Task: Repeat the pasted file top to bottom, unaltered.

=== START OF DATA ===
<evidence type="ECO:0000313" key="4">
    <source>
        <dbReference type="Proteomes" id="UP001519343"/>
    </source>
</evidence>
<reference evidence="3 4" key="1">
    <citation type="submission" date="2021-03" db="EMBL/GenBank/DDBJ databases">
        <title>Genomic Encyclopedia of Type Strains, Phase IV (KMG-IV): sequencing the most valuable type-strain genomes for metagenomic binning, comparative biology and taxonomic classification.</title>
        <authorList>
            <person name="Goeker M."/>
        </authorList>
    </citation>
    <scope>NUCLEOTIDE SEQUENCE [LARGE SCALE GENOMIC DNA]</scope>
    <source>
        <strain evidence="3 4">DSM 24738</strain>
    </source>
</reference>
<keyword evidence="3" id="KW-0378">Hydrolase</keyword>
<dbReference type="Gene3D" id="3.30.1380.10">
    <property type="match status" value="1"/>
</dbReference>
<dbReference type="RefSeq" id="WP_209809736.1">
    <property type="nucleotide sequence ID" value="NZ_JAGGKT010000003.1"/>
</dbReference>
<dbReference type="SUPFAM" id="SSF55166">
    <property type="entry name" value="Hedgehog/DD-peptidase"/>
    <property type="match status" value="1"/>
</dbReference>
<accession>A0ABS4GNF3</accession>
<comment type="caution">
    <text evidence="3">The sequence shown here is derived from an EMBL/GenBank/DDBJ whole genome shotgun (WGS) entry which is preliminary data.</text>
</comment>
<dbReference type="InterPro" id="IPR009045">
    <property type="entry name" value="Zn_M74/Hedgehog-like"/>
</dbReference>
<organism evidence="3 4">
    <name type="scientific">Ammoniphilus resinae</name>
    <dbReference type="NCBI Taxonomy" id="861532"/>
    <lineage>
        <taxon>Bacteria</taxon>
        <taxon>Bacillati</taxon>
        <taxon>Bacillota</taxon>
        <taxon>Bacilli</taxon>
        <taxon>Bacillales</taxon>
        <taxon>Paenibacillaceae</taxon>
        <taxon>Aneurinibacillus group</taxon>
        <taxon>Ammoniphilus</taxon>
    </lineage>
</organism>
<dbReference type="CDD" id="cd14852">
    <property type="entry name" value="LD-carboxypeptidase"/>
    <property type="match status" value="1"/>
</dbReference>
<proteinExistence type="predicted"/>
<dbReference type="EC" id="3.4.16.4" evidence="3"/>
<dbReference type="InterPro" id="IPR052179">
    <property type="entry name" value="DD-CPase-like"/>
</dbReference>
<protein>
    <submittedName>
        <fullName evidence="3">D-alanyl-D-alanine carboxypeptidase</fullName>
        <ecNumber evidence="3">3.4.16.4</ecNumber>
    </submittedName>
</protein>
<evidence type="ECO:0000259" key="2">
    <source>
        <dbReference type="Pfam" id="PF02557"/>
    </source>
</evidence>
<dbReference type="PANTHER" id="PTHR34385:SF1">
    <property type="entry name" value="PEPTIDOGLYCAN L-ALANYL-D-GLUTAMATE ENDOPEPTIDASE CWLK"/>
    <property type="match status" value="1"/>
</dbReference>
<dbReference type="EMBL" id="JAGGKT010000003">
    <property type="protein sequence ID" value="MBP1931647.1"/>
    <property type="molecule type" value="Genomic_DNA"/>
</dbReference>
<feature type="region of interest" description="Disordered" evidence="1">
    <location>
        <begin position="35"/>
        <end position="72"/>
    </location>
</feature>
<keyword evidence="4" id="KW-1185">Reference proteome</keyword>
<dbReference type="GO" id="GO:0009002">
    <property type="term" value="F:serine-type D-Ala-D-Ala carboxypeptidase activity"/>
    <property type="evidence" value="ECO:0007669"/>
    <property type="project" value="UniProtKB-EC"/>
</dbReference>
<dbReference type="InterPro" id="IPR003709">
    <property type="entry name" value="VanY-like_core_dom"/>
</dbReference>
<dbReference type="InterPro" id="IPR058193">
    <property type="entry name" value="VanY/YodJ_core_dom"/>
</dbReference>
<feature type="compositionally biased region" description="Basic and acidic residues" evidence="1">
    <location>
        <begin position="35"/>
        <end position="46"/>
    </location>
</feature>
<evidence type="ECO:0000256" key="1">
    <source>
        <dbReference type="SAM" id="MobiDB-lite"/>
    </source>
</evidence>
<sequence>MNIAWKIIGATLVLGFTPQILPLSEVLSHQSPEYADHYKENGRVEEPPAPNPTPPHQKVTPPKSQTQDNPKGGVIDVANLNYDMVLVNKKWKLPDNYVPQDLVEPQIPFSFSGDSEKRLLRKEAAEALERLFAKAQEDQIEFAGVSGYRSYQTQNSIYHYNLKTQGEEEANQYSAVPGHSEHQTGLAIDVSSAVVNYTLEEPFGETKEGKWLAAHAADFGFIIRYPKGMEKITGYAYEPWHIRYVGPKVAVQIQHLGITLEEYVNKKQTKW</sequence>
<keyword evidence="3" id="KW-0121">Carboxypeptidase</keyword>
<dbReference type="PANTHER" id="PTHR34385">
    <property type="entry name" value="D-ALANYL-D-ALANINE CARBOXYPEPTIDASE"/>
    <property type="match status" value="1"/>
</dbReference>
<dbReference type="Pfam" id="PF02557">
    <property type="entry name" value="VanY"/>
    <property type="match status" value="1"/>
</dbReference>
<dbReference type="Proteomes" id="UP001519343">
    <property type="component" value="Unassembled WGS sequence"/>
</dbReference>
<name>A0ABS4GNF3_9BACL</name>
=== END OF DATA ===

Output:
<evidence type="ECO:0000313" key="4">
    <source>
        <dbReference type="Proteomes" id="UP001519343"/>
    </source>
</evidence>
<reference evidence="3 4" key="1">
    <citation type="submission" date="2021-03" db="EMBL/GenBank/DDBJ databases">
        <title>Genomic Encyclopedia of Type Strains, Phase IV (KMG-IV): sequencing the most valuable type-strain genomes for metagenomic binning, comparative biology and taxonomic classification.</title>
        <authorList>
            <person name="Goeker M."/>
        </authorList>
    </citation>
    <scope>NUCLEOTIDE SEQUENCE [LARGE SCALE GENOMIC DNA]</scope>
    <source>
        <strain evidence="3 4">DSM 24738</strain>
    </source>
</reference>
<keyword evidence="3" id="KW-0378">Hydrolase</keyword>
<dbReference type="Gene3D" id="3.30.1380.10">
    <property type="match status" value="1"/>
</dbReference>
<dbReference type="RefSeq" id="WP_209809736.1">
    <property type="nucleotide sequence ID" value="NZ_JAGGKT010000003.1"/>
</dbReference>
<dbReference type="SUPFAM" id="SSF55166">
    <property type="entry name" value="Hedgehog/DD-peptidase"/>
    <property type="match status" value="1"/>
</dbReference>
<accession>A0ABS4GNF3</accession>
<comment type="caution">
    <text evidence="3">The sequence shown here is derived from an EMBL/GenBank/DDBJ whole genome shotgun (WGS) entry which is preliminary data.</text>
</comment>
<dbReference type="InterPro" id="IPR009045">
    <property type="entry name" value="Zn_M74/Hedgehog-like"/>
</dbReference>
<organism evidence="3 4">
    <name type="scientific">Ammoniphilus resinae</name>
    <dbReference type="NCBI Taxonomy" id="861532"/>
    <lineage>
        <taxon>Bacteria</taxon>
        <taxon>Bacillati</taxon>
        <taxon>Bacillota</taxon>
        <taxon>Bacilli</taxon>
        <taxon>Bacillales</taxon>
        <taxon>Paenibacillaceae</taxon>
        <taxon>Aneurinibacillus group</taxon>
        <taxon>Ammoniphilus</taxon>
    </lineage>
</organism>
<dbReference type="CDD" id="cd14852">
    <property type="entry name" value="LD-carboxypeptidase"/>
    <property type="match status" value="1"/>
</dbReference>
<proteinExistence type="predicted"/>
<dbReference type="EC" id="3.4.16.4" evidence="3"/>
<dbReference type="InterPro" id="IPR052179">
    <property type="entry name" value="DD-CPase-like"/>
</dbReference>
<protein>
    <submittedName>
        <fullName evidence="3">D-alanyl-D-alanine carboxypeptidase</fullName>
        <ecNumber evidence="3">3.4.16.4</ecNumber>
    </submittedName>
</protein>
<evidence type="ECO:0000259" key="2">
    <source>
        <dbReference type="Pfam" id="PF02557"/>
    </source>
</evidence>
<dbReference type="PANTHER" id="PTHR34385:SF1">
    <property type="entry name" value="PEPTIDOGLYCAN L-ALANYL-D-GLUTAMATE ENDOPEPTIDASE CWLK"/>
    <property type="match status" value="1"/>
</dbReference>
<dbReference type="EMBL" id="JAGGKT010000003">
    <property type="protein sequence ID" value="MBP1931647.1"/>
    <property type="molecule type" value="Genomic_DNA"/>
</dbReference>
<feature type="region of interest" description="Disordered" evidence="1">
    <location>
        <begin position="35"/>
        <end position="72"/>
    </location>
</feature>
<keyword evidence="4" id="KW-1185">Reference proteome</keyword>
<dbReference type="GO" id="GO:0009002">
    <property type="term" value="F:serine-type D-Ala-D-Ala carboxypeptidase activity"/>
    <property type="evidence" value="ECO:0007669"/>
    <property type="project" value="UniProtKB-EC"/>
</dbReference>
<dbReference type="InterPro" id="IPR003709">
    <property type="entry name" value="VanY-like_core_dom"/>
</dbReference>
<dbReference type="InterPro" id="IPR058193">
    <property type="entry name" value="VanY/YodJ_core_dom"/>
</dbReference>
<feature type="compositionally biased region" description="Basic and acidic residues" evidence="1">
    <location>
        <begin position="35"/>
        <end position="46"/>
    </location>
</feature>
<evidence type="ECO:0000256" key="1">
    <source>
        <dbReference type="SAM" id="MobiDB-lite"/>
    </source>
</evidence>
<sequence>MNIAWKIIGATLVLGFTPQILPLSEVLSHQSPEYADHYKENGRVEEPPAPNPTPPHQKVTPPKSQTQDNPKGGVIDVANLNYDMVLVNKKWKLPDNYVPQDLVEPQIPFSFSGDSEKRLLRKEAAEALERLFAKAQEDQIEFAGVSGYRSYQTQNSIYHYNLKTQGEEEANQYSAVPGHSEHQTGLAIDVSSAVVNYTLEEPFGETKEGKWLAAHAADFGFIIRYPKGMEKITGYAYEPWHIRYVGPKVAVQIQHLGITLEEYVNKKQTKW</sequence>
<keyword evidence="3" id="KW-0121">Carboxypeptidase</keyword>
<dbReference type="PANTHER" id="PTHR34385">
    <property type="entry name" value="D-ALANYL-D-ALANINE CARBOXYPEPTIDASE"/>
    <property type="match status" value="1"/>
</dbReference>
<dbReference type="Pfam" id="PF02557">
    <property type="entry name" value="VanY"/>
    <property type="match status" value="1"/>
</dbReference>
<dbReference type="Proteomes" id="UP001519343">
    <property type="component" value="Unassembled WGS sequence"/>
</dbReference>
<name>A0ABS4GNF3_9BACL</name>